ME: Wind Sculpture in Bronze I is more abstract. It is the third commission to Princess Estelle’s Sculpture Park — how did you take the other two sculptures into consideration when you were working on this piece?
YS: It’s very powerful to have the opportunity to do public sculpture. It challenges this idea of art as an elite institution. Public art is available to everybody. Politically, it’s something that I believe in. Alice Aycock’s and Elmgreen & Dragset’s sculptures are both great examples of engaging public art — the works each have their own unique presence and voice, while seamlessly connecting to the environment at Princess Estelle’s Sculpture Park. I hope Wind Sculpture in Bronze I does the same.
ME: You were doing an artist residency in Stockholm at IASPIS in 2004 – what is your experience of sharing studios (and ideas) in a setting like this?
YS: My time at IASPIS in 2004 was an incredible learning experience. All the residencies I’ve done have been vital in the development of my ideas and career; I never come back as the same person. The opportunity for artists to have the space and freedom to experiment and collaborate is a necessity, which is why I founded artist residency projects both in London and Lagos. I wanted to create a space for people who want to support each other and connect with creative people who are challenging existing ways of looking at things.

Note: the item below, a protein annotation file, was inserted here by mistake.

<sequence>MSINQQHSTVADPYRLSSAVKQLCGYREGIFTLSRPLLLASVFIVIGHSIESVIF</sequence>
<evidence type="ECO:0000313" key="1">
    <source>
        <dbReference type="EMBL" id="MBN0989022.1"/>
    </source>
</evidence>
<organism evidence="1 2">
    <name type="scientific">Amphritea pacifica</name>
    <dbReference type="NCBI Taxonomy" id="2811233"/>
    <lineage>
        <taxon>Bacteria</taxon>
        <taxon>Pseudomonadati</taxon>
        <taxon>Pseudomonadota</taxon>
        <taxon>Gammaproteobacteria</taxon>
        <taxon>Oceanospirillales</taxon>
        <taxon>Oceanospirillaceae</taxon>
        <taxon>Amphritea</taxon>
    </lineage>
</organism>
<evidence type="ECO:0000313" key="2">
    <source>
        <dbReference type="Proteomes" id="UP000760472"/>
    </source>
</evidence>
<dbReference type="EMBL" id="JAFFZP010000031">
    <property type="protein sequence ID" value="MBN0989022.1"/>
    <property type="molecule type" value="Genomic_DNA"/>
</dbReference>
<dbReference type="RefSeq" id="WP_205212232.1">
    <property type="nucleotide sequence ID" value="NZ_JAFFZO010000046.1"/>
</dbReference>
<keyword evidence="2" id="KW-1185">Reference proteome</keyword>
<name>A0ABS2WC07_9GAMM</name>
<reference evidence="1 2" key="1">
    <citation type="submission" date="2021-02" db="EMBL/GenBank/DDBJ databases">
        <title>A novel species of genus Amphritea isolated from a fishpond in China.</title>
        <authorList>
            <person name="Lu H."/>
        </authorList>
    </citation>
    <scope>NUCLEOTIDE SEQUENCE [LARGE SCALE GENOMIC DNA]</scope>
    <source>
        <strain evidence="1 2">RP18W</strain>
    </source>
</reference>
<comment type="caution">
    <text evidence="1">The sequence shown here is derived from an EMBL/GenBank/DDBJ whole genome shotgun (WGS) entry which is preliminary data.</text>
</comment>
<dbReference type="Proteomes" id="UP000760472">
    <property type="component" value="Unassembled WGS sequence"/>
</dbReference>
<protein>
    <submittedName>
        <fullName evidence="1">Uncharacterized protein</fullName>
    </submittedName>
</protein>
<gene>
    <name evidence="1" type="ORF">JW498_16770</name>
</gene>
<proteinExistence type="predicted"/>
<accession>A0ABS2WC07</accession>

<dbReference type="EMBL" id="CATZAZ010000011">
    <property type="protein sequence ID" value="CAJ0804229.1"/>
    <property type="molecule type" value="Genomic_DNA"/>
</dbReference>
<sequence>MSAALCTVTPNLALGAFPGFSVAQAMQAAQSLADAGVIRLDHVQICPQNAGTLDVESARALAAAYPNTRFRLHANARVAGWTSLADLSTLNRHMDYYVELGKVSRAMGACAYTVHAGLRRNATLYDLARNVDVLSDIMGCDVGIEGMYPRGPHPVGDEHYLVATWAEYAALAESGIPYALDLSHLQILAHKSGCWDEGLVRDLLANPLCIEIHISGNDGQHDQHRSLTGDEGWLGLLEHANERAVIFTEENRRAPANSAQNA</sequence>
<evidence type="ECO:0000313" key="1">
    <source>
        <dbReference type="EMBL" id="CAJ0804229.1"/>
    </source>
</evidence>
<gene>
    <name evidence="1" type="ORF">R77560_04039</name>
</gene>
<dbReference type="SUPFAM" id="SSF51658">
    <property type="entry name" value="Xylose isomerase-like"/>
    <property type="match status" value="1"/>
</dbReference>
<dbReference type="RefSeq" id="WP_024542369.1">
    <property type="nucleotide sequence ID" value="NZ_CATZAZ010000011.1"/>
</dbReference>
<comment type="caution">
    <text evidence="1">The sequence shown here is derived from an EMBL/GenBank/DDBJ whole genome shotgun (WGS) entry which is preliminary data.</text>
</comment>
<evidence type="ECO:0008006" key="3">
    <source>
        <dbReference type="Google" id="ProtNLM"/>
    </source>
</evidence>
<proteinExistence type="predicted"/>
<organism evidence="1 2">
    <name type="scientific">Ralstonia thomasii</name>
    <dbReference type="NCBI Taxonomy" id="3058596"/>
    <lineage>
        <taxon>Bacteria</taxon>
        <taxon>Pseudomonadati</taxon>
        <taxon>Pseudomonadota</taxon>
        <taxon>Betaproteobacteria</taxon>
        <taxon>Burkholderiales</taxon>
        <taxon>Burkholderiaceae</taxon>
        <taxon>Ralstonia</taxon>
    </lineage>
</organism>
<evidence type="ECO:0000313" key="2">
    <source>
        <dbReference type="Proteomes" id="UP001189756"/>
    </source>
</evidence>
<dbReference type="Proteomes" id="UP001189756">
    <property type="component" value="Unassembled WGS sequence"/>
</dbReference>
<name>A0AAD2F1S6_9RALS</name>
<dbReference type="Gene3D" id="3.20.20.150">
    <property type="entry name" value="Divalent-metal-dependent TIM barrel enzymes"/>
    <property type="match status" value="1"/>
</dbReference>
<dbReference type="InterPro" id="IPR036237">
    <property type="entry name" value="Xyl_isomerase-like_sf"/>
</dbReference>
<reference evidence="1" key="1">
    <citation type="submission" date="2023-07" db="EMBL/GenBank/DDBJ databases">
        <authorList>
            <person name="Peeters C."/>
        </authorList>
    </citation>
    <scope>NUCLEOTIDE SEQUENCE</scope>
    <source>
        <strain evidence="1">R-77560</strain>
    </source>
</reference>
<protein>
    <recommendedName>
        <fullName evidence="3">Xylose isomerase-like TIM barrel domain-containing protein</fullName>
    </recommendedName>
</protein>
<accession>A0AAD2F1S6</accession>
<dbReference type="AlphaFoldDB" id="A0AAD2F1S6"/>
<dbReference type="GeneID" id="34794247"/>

ME: These two residencies are very impressive and much needed. Coming from the generation of Young British Artists — a provocative group — what are your impressions of this new generation of artists?
YS: I think now more than ever young artists’ voices need to be heard, especially those whose identities have been overlooked for so long. For this reason, I have recently opened G.A.S. — Guest Artists Space Foundation in Lagos, Nigeria — a space where the artists can live and work. Just about two hours outside Lagos, we also have a 54-acre farm and farmhouse. We’re doing agriculture, sustainable farming, and a bit of conservation. We want to bring artists from around the world to Africa to facilitate cultural exchange.